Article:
By Marjorie Johnson, J.D.
A jury will decide whether a university official’s decision to reject a judicial review board’s recommendation to grant a professor a promotion and tenure, made just eight weeks after she filed an EEOC charge alleging gender bias, constituted unlawful Title VII retaliation. Declining to grant summary judgment against her, a federal court in Illinois determined that an inference of retaliatory motive and pretext could be made based on the suspicious timing, along with evidence of the official’s inconsistent approach to recommendations on tenure, apparent knowledge of the EEOC charge, and violation of university policy (Hatcher v. Board of Trustees of Southern Illinois University, October 30, 2017, Rosenstengel, N.).
Recommendations turn negative. The year before she went up for tenure, the associate professor purportedly helped a female graduate student make a sexual harassment complaint about a faculty member. The next year, her tenure review process began positively, with external reviewers giving positive recommendations. Her department was divided, but voted 4-2 in favor of her promotion and tenure, which was seconded by the department chair. The university committee dividedly voted in favor of tenure but against promotion. The dean, followed by the provost, each recommended against both tenure and promotion.
EEOC charge follows internal grievance. After the professor received the provost’s written recommendation against tenure and promotion, she filed a grievance with the university’s judicial review board (JRB). About six months later, she also filed an EEOC charge. Fifteen days later, the JRB issued a unanimous report concluding that the provost violated university policies and procedures by failing to give a detailed explanation for his decision to deny her tenure and reverse the department’s recommendation in her favor.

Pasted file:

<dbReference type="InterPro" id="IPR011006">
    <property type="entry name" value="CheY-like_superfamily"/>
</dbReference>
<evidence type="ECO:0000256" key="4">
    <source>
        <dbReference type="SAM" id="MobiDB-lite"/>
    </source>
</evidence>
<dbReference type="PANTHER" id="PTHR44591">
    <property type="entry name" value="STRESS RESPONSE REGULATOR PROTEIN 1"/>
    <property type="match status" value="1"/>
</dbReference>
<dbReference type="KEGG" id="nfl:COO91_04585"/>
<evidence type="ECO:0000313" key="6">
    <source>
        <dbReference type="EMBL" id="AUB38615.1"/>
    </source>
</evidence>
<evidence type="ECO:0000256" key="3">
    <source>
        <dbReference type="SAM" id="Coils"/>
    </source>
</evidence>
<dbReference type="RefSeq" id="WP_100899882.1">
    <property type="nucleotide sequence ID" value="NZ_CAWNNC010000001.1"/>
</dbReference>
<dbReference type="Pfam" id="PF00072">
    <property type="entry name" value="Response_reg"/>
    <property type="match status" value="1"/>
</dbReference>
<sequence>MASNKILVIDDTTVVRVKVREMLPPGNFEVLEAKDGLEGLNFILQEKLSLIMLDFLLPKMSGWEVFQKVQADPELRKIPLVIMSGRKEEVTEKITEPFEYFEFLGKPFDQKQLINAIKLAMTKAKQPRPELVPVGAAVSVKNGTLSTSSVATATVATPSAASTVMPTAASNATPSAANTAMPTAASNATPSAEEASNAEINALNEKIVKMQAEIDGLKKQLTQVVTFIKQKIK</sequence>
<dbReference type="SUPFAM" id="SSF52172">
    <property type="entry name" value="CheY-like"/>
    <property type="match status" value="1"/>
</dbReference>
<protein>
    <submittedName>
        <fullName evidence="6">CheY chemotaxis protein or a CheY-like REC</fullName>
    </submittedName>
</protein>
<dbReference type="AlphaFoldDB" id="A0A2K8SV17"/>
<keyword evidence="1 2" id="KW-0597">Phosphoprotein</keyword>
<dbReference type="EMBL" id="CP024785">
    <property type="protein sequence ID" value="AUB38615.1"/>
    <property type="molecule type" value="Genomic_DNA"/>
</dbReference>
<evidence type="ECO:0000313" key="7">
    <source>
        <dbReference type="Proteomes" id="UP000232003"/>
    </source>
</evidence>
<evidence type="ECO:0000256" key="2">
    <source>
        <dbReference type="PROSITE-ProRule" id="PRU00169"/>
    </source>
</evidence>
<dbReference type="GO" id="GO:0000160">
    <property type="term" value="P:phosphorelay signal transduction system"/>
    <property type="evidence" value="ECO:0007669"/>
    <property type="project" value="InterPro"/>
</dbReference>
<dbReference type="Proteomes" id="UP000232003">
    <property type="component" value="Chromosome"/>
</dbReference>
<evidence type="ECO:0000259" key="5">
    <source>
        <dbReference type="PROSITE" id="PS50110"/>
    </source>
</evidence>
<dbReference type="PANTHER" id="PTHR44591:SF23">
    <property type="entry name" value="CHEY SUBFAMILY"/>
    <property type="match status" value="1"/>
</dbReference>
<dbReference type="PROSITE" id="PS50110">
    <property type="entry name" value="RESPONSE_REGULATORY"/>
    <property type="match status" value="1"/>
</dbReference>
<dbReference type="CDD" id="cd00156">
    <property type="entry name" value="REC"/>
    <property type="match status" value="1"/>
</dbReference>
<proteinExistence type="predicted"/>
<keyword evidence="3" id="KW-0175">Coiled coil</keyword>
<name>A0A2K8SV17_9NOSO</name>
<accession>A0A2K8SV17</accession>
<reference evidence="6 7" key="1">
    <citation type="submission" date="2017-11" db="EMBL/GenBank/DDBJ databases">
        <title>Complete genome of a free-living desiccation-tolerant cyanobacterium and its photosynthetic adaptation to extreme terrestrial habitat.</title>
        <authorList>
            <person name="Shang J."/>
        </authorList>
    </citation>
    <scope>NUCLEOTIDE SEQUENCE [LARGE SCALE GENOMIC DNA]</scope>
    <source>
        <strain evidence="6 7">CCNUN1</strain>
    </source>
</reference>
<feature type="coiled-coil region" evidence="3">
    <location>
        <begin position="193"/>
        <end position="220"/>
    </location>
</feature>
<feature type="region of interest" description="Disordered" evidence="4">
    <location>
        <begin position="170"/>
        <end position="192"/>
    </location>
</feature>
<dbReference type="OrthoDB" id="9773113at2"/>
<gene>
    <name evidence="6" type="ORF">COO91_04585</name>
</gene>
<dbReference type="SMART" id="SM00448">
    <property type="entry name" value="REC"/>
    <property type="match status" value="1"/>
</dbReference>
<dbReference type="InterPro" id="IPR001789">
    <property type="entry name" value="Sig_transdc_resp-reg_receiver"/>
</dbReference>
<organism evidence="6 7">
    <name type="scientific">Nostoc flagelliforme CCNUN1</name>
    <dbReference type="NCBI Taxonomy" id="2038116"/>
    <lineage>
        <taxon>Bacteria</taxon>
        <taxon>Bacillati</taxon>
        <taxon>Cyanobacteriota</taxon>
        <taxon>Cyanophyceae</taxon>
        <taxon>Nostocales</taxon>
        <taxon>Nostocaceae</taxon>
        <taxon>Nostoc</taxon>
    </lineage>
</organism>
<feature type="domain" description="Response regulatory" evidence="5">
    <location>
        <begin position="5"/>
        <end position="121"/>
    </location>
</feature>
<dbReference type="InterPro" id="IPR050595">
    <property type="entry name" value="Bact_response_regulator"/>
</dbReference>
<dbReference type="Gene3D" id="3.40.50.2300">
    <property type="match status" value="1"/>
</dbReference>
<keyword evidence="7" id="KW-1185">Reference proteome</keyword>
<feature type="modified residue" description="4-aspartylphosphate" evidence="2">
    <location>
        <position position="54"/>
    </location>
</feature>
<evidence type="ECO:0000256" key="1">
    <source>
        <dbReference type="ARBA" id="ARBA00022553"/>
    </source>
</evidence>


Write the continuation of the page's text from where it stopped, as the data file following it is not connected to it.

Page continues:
Chancellor rejects review board’s push for tenure. Based on these “serious procedural errors,” the JRB recommended overturning the provost’s negative decision and promoting the professor with tenure. Nevertheless, about eight weeks after the professor’s EEOC filing, the chancellor recommended that the board of trustees deny her promotion and tenure. She brought this lawsuit alleging Title VII claims of gender bias and retaliation and First Amendment retaliation, but the district court dismissed all her claims. The Seventh Circuit mostly affirmed, but reversed and remanded her claim that she suffered retaliation for filing her EEOC charge.
No judicial estoppel. The court first rejected the assertion that the professor was judicially estopped from claiming that she was denied tenure after filing her EEOC charge since she had already been denied tenure. There were two separate denials of tenure—one that resulted in her internal grievance and the other that took place after she filed her EEOC charge. Based on the Seventh Circuit determination that she plausibly alleged retaliation based on the “fact that the chancellor declined to act on the JRB’s recommendation,” it was clear that the relevant denial of tenure was the chancellor’s decision after her EEOC charge.